A FORMER top flight whistle blower from Yate is relishing his new role as president of the Gloucestershire County Referees’ Association.

Bill Bombroff, 76, will be responsible for bringing the six refereeing branches in the county – Bristol, Cheltenham, Cirencester, Forest of Dean, Gloucester and Stroud – together socially and technically on the laws of the game and in-service training.

Bombroff is also a referee adviser for the Bristol Referees’ Association, where he is responsible for training referees and monitoring officials from youth football to senior level, but he is looking forward to his new challenge.

“I shall be very much involved in recruitment and retention and that sort of thing.

"Socially I will be involved and moving the county forward. It will be a hands-on role.

“I’m absolutely overjoyed. It is a tremendous honour to lead the whole county.”

Bombroff has been on the committee since 1966 and received an FA Long Service award from former acting chairman of the national governing body, Roger Burden, in 2012 for dedicating 50 years to refereeing.

He began officiating in the West Bromwich area in 1952 and passed his course ten years later before going on to take charge of matches in the Football League, including the old Division One and a European tie in Belgium, in the 70s and 80s.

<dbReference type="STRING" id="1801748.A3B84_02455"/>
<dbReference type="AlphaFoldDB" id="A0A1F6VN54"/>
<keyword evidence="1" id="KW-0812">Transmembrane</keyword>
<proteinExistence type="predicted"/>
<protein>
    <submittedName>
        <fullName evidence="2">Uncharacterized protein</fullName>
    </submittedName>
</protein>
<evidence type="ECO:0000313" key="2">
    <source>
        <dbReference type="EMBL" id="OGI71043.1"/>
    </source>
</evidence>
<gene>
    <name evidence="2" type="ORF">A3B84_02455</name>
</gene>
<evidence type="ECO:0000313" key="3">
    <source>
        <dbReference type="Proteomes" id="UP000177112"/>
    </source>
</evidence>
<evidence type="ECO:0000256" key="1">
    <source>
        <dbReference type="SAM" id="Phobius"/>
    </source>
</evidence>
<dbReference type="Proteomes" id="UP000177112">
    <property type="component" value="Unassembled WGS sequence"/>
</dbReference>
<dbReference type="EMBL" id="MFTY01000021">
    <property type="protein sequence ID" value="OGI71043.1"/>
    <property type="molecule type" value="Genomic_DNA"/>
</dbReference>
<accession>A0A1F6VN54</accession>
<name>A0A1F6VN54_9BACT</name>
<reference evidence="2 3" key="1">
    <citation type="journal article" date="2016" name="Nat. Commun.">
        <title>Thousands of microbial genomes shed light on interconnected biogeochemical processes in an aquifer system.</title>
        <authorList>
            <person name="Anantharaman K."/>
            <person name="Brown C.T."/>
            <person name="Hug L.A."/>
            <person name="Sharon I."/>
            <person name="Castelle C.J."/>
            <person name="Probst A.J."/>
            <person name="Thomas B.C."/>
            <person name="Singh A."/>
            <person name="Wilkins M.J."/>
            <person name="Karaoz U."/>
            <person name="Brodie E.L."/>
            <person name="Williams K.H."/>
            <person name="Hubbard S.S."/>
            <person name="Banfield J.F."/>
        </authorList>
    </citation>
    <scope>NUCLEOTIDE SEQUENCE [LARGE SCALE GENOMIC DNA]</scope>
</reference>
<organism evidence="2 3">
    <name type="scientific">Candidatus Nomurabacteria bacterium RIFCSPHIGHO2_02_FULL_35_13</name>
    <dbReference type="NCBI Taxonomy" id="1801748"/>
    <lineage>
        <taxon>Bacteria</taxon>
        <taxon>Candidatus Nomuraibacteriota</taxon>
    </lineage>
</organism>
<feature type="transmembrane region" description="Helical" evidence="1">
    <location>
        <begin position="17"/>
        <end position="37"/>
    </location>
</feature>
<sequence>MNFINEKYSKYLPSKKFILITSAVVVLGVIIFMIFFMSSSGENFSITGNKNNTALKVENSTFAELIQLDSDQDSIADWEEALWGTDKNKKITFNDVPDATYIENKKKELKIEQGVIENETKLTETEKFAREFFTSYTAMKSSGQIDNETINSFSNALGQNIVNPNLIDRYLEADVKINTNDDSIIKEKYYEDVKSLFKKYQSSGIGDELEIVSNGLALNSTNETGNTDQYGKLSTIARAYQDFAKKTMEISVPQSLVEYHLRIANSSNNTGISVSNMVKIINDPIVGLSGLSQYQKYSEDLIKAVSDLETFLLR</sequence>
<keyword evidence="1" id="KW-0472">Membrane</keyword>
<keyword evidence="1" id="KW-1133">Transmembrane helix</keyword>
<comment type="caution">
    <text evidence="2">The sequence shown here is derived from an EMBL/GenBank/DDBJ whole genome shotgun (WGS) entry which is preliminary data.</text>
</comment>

Bombroff admits that Premier League referees these days have a much tougher job with the amount of scrutiny they are under but he hopes to make a difference to local football, where the officials are presented with different challenges.

“I don’t think I would think about refereeing today,” said Bombroff.

“You’ve got all these cameras that we never had. Within seconds of an incident you’ve got ten cameras showing you different angles.

“Referees don’t have that, they just have their own two eyes.

“There are other problems at grassroots level and that is pressure from parents and also the attitude of players towards authority.

“It concerns me now that yellow cards are meaningless to the players.

“I have my own standards. I try to bring people up to that standard, particularly on the Downs, and I think it is working but it is hard work.”